Scott Sampson, host and science adviser of the PBS KIDS television series Dinosaur Train, speaks to attendees about, "How to Raise a Wild Child," at Akin Auditorium on Thursday, April 12, 2018. Photo by Francisco Martinez

Francisco Martinez

Paleontologist to give lecture April 12

April 11, 2018

For those interested in learning about dinosaurs and fossils, dinosaur paleontologist Scott Sampson will be hosting a lecture “Dinosaurs of the Lost Continent” in Bolin Hall Room 100 at 3:30 p.m on April 12.

Sampson is a famous dinosaur paleontologist, science communicator and an advocator for nature. He’s the president and CEO of Science World British Columbia in Vancouver, Canada. His best-known work is on a carnivorous dinosaurs study and research into the Late Cretaceous period.

Sampson was a host and science adviser of the television series “Dinosaur Train.” He has published numerous scientific and popular articles, and he regularly speaks to audiences of all ages on a range of topics. He is author of “Dinosaur Odyssey: Fossil Threads in the Web of Life” and “How to Raise a Wild Child: The Art and Science of Falling in Love with Nature.”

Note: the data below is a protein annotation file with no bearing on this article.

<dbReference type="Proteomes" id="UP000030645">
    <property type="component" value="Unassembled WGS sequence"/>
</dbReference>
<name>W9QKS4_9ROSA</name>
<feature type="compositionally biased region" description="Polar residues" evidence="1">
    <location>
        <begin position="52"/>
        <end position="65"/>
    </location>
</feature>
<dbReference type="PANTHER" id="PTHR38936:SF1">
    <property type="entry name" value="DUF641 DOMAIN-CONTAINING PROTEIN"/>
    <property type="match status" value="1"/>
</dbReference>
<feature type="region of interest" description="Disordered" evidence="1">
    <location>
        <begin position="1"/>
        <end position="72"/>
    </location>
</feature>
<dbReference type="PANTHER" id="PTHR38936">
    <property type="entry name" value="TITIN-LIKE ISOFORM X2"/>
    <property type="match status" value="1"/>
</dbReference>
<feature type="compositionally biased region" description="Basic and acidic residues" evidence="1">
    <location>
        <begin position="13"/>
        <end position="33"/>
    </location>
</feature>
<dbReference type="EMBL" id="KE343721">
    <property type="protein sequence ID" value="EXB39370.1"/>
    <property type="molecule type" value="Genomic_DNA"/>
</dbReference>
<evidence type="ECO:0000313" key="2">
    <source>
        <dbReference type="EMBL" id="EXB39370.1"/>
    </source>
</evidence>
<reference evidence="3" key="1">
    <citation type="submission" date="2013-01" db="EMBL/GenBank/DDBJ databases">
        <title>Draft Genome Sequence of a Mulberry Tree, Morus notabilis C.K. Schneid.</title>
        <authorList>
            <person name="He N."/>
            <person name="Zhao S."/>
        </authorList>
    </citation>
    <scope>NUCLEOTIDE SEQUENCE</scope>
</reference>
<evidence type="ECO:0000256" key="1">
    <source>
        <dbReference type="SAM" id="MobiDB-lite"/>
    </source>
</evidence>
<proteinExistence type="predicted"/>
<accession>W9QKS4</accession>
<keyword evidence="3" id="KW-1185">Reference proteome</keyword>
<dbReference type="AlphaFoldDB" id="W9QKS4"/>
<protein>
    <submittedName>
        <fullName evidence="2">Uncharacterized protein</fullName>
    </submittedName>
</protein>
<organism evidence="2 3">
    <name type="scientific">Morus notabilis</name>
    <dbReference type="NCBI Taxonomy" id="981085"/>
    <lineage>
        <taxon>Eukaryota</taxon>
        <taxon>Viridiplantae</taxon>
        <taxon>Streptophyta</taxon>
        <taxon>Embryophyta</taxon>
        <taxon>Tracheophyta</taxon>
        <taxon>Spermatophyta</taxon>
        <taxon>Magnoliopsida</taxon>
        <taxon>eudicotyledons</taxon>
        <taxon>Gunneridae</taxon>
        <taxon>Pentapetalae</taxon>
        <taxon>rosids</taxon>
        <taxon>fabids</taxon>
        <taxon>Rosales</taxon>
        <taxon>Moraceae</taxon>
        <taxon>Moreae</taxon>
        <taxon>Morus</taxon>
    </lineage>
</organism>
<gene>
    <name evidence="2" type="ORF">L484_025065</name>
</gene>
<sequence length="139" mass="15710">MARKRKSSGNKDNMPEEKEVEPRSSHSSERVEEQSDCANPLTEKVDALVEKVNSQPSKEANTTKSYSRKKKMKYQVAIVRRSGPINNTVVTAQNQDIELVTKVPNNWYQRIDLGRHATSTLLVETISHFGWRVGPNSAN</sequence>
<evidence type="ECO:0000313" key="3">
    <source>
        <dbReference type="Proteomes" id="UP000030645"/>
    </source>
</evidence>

By having Sampson come speak about his lecture, it brings different organizations from Wichita Falls and surrounding cities together for nature and science.

For the event, Sampson will discuss the lost continent that paleontologist think dinosaurs lived on and received unique fossils from. He will also address the questions containing the history of dinosaurs in the western interior of North America.

Anthony Fields, sports and leisure junior, said he plans on attending the event.

“It’s important to have the lecture here because people who are interested in that field broaden their knowledge,” Fields said. “Plus I think it’s cool the school is doing this.”

Raven Powell, pre-pharmacy sophomore, said she doesn’t think the event is worth coming to.

“I don’t want to go because dinosaurs aren’t around anymore, so it’s not relevant,” Powell said. “I don’t think the lecture should be here because it’s not important to have and the money should go somewhere else.”

She emphasized how the school should spend more money on different programs that are actually important, like preventing sexual assault or the dangers of drugs and alcohol.

This event is being held by River Bend Nature Center, the Whiteside Museum of Natural History, the West College of Education and the College of Science and Mathematics. It’s free admission with a campus ID.


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